O Lord, open our lips
and our mouth shall proclaim your praise.
Lord of creation,
whose glory is around and within us:
open our eyes to your wonders,
that we may serve you with reverence
and know your peace at our lives’ end,
through Jesus Christ our Lord.
Psalm 88.1-6, 11
O Lord, God of my salvation,
I have cried day and night before you.
Let my prayer come into your presence;
incline your ear to my cry.
For my soul is full of troubles;
my life draws near to the land of death.
I am counted as one gone down to the Pit;
I am like one that has no strength,
Lost among the dead,
like the slain who lie in the grave,
Whom you remember no more,
for they are cut off from your hand.
Lord, I have called daily upon you;
I have stretched out my hands to you.
Glory to the Father and to the Son and to the Holy Spirit;
as it was in the beginning, is now and shall be for ever. Amen.
Reading: Luke 9.57-62
As Jesus and his disciples were going along the road, someone said to him, ‘I will follow you wherever you go.’ And Jesus said to him, ‘Foxes have holes, and birds of the air have nests; but the Son of Man has nowhere to lay his head.’ To another he said, ‘Follow me.’ But he said, ‘Lord, first let me go and bury my father.’ But Jesus said to him, ‘Let the dead bury their own dead; but as for you, go and proclaim the kingdom of God.’ Another said, ‘I will follow you, Lord; but let me first say farewell to those at my home.’ Jesus said to him, ‘No one who puts a hand to the plough and looks back is fit for the kingdom of God.’
I will follow you wherever you go. How often have you made a promise on that scale? You have, in the heat of some highly charged emotional situation, committed yourself to a course of action that could bring about profound changes for the rest of your earthly life. Many people make just such a commitment when they exchange their marriage vows with the person they are committing to love, honour and protect for the rest of their earthly lives. But, many make such life-changing promises in other less carefully considered situations.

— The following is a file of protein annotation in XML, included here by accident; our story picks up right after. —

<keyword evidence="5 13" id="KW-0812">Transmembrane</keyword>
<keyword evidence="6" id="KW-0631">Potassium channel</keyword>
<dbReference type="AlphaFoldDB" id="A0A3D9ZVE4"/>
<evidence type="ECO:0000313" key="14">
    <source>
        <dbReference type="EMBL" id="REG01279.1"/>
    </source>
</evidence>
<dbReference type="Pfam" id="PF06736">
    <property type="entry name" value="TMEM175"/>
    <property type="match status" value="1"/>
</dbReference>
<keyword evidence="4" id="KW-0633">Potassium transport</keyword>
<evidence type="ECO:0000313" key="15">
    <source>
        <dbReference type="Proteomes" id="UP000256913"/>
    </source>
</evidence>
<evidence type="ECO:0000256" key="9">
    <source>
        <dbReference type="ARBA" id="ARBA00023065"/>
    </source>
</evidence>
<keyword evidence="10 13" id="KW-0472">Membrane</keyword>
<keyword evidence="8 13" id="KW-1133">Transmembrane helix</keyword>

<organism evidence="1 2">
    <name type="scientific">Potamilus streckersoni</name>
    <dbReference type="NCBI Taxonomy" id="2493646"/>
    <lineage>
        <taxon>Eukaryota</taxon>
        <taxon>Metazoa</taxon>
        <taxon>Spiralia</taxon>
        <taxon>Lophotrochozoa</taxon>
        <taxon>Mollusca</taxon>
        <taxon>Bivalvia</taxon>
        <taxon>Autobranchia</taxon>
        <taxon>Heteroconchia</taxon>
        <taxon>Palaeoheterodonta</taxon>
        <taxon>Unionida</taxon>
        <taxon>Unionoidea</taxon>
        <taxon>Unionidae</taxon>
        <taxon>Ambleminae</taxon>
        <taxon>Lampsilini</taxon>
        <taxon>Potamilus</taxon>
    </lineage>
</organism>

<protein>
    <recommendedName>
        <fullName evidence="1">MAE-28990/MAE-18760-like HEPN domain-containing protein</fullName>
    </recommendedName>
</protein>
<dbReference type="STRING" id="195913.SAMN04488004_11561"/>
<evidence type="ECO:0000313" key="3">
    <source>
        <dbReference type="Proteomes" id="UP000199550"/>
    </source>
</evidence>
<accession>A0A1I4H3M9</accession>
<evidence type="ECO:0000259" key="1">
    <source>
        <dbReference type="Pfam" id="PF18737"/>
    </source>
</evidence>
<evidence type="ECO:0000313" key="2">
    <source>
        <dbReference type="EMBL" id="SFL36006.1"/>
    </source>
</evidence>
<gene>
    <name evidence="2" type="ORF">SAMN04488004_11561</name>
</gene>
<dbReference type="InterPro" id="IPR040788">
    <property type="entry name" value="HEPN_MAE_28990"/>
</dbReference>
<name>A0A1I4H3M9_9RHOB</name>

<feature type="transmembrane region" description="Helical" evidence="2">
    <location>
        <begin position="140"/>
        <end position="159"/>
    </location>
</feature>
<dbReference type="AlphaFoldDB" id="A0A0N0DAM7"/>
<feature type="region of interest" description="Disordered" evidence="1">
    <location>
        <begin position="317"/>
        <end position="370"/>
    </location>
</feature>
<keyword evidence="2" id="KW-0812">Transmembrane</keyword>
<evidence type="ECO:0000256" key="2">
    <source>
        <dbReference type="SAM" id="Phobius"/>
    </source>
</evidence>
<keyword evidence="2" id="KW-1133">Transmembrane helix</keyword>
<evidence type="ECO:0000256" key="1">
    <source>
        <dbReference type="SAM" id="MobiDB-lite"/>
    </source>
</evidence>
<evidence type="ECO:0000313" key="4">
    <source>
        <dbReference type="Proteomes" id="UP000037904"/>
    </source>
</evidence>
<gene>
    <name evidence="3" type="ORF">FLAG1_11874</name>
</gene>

In this short passage from Luke’s gospel, we are being warned of the danger of making rash promises, and we are being warned that following Jesus is not an easy path to travel. Yesterday we considered the disciples’ argument over status, today we are being presented with other pitfalls that can hinder our journey of faith.
The making of promises is something we all do all of the time. Sometimes they are promises that will change our lives for ever, if we can bring ourselves to honour them. Other times they are minor commitments that may give us a moment’s peace from feelings of guilt or inadequacy. Far too often, when we look back, we will see that we are like those who made their excuses to Jesus for not immediately following him. In the fifth chapter of Luke’s gospel we hear of the call of Levi. In that brief account we read of the tax collector’s response to Jesus’ words: Follow me. Levi, we are told, got up, left everything, and followed him. Whether you read these words in the original Greek or in a modern English translation, they are the same. Levi got up, left everything, and followed him. Today we read of a very different reaction to the call of Jesus; we read of the making of excuses, of the erection of barriers, of doing anything other than fully committing to faithful discipleship.